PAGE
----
The ink from the pen had become hazy but I didn’t matter. He had said all he needed to, as if he had any intention of showing anyone.

The time was 3am; the sun had turned its eyes away from the world many hours before.  The moon rested in the sky. It could not move from its spot, unless you can travel fast enough. A man that was in his bed awoke with a sharp breath and painfully opened eyes. He stood up instantly, put on a flannel and jeans, and went to his old car.

At 3:17am on a cool winter’s night, a man drove eighty-seven miles an hour down an endless road in Utah. On the radio was a lovely tune that he was not familiar with, but by the third chorus, he was already humming along to the addicting melody and tapping his foot to the repetitive 4/4 beat. In his mind were droning thoughts that had plagued his mind since he was a screaming child in a room with every toy he could imagine. “How fast must I go in order to outrun the past,” he said in-sync with the melody of the song.

A light, he knew he had to see a light from a cellphone. Women were always out at this hour waiting to be picked up and shown a helluva night, despite the fact they always asked for more afterwards. The man remembered a phenomenon he had learned about from a psychology book several years prior. “The-foot- in -the door phenomenon,” it was called. It’s a compliance tactic that essentially means: If someone agrees to a small favor, they are more likely to agree to a larger one later on. He mumbled to himself, “All women are guilty of that, not just the whores.”

From 132.5 feet away, he saw a young woman staring down at her phone. He looked at his speedometer, 80, 70,60,50,40,30,20,10, stopped, in park. The young lady had blonde hair, brown eyes, and freckles; she couldn’t be any older than seventeen.

“You’re beautiful,” he said.

She smiled a little bit, which made her beauty stand out more. It was not a sexy beauty, it was innocence, and it was ignorance, beautiful ignorance. He started to think that she wasn’t actually a whore.

“Thank you,” she said, “what brings you out here so late?” 

“There are some bad people out at this hour, don’t you know? The better question is why are you out here? Haven’t you heard about that killer?” “You mean the one that has been killing women for decades? No, of course not. It doesn’t matter, there is no safe place in this town, we are too far away from morals,” she said. The man realized for certainty that she was not a whore.

“Well, let me help you out, do you have a home or some place I can take you?” He said like a father would. “Yeah, I have a house, but that is the same reason why I’m out here. That house is not a fucking home,” She exclaimed and clenched her fists. “I’ll take you to a hotel, I promise it’s better than freezing to death or getting murdered out here,” he said. “Fine.”

She got in the car. He looked at her face, she looked like a dream. Like a cloud was surrounding her, and he felt like he wasn’t even there. She was merely his subconscious playing tricks on him, she had to be. The only thing she was missing was a transparency, but no, she was very opaque, and he adored it. He turned up the radio which had moved to a different song three times already since he last had it on.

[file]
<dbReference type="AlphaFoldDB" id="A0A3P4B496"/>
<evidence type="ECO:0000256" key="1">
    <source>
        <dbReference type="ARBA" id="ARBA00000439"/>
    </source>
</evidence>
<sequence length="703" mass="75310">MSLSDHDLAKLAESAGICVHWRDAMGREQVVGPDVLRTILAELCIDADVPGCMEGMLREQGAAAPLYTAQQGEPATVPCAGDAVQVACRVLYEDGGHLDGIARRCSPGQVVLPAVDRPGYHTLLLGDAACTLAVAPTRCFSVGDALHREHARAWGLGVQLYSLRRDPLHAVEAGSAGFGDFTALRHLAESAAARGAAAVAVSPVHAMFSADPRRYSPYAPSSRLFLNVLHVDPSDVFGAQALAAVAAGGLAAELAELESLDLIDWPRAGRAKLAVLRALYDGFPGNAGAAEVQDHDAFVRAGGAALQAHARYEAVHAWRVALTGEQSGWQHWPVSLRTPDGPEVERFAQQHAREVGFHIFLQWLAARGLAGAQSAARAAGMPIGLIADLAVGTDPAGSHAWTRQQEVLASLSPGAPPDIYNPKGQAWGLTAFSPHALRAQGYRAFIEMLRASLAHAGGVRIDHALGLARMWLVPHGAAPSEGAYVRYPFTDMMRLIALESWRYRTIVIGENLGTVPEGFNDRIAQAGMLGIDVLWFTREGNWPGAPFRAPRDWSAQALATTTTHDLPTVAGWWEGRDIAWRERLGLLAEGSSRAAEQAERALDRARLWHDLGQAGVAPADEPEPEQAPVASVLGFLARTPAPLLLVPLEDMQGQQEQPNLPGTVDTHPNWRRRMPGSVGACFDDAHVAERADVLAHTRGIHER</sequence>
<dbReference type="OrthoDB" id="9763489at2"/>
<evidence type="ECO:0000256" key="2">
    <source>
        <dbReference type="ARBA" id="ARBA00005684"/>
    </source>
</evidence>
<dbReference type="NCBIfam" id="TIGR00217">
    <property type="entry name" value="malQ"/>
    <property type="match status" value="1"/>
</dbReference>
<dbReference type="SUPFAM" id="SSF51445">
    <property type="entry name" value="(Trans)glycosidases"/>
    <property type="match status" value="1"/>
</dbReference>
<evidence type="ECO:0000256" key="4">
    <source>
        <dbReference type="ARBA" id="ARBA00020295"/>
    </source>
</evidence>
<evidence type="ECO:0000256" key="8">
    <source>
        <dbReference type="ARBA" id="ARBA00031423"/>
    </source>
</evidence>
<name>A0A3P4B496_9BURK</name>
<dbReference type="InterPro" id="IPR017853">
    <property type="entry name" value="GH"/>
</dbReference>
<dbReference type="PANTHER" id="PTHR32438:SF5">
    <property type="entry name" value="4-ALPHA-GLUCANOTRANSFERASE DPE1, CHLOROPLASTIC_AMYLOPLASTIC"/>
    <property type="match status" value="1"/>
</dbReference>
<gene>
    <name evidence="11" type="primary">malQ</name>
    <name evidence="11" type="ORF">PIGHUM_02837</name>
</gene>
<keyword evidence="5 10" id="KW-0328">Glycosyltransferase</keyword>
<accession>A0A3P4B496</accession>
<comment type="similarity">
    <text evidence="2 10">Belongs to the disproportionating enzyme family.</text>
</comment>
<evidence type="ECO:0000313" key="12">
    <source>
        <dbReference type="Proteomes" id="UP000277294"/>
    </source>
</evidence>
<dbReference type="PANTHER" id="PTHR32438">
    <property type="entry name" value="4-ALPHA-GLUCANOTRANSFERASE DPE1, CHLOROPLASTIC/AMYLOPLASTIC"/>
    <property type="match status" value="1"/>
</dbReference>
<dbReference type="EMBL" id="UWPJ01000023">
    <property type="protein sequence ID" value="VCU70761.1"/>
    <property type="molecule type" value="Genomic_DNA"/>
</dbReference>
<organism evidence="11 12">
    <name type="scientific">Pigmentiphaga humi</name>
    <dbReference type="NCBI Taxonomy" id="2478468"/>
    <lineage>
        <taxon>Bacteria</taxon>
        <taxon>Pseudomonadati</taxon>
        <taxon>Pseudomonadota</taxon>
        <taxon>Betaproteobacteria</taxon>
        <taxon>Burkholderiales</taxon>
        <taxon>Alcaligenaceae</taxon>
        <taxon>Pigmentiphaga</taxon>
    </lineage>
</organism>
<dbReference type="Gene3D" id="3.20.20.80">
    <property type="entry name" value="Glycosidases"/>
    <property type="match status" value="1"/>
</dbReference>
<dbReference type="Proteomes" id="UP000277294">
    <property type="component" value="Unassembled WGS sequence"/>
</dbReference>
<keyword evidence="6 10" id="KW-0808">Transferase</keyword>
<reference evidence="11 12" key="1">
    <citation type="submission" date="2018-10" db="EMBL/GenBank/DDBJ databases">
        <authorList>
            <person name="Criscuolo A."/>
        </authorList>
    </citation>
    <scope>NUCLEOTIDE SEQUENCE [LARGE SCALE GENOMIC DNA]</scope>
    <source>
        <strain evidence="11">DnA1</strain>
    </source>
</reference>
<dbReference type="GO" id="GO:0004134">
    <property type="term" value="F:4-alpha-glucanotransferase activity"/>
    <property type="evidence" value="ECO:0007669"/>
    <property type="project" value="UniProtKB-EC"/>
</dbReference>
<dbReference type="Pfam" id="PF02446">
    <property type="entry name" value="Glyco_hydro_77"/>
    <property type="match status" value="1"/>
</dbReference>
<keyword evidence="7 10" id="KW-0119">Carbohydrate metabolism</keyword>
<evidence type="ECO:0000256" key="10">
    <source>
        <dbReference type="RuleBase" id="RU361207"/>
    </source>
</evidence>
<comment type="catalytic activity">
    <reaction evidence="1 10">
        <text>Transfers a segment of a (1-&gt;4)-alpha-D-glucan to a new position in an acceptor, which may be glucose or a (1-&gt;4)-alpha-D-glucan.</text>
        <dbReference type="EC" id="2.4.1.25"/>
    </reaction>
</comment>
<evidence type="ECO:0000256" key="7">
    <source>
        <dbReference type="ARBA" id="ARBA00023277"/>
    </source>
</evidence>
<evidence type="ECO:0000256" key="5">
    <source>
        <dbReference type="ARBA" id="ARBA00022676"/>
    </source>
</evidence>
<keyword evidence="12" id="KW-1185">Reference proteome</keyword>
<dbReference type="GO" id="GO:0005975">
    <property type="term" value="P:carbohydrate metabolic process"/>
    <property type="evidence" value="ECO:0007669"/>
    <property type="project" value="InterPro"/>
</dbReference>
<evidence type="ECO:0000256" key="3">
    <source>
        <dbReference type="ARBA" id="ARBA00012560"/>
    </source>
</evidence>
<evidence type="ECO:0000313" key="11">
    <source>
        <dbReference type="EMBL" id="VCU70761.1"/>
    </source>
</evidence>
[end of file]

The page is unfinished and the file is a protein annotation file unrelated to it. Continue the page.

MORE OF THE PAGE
She knew the song. It was by her little sister’s favorite band. Her heart sang along, but she was too tired to try and hit the notes. The man turned his head to see a beautiful young woman sleeping in his car. The world had made her exhausted, so all she could do was shut her eyes and go to a place where she was by herself, her dreams. An argument with her subconscious was better than being alive in the real world. That is why she was stranded on the road in the dead of night, so she could argue with herself in peace.

The dream was gorgeous, the sky lacked clouds, and the roads lacked cars. The young woman did not know where she was exactly, but she knew it was better than where she had just been. That solitude, made her happy, even if it impossible to experience emotion in a dream.

The man stopped the car, miles away from any hotel. He took one last look at her innocence, an innocence his mother had after he stole away her soul thirty-five years ago. From his pocket he took out a wet napkin with a terrible stench, chloroform. The sun was starting to rise all over again; its time away was coming to a close. He blew a kiss to her because a kiss on the lips would awaken her, and she would be less beautiful if her eyes ever opened again. “You’re beautiful,” he said to her again.

But she heard him. In her dream she heard his words, and the entire world of solitude she had built in there for herself collapsed, and she opened her eyes. The man fell back a little bit, he screamed, not the young woman. Her innocence vanished, and to him, she became hideous. He threw his fist back and was about to hit her so she could return to her innocence. But it stopped, his fist did not go forward, it fell down to his arm rest. The terrified young woman had her eyes closed, and had her hand holding a knife that had penetrated the heart of the man. In his last moments, he looked at her innocence and the regained beauty, and said “I love you.” The woman ran out of the car, and just kept running until she reached a hotel.

 


© Copyright 2017 Jon Benham. All rights reserved.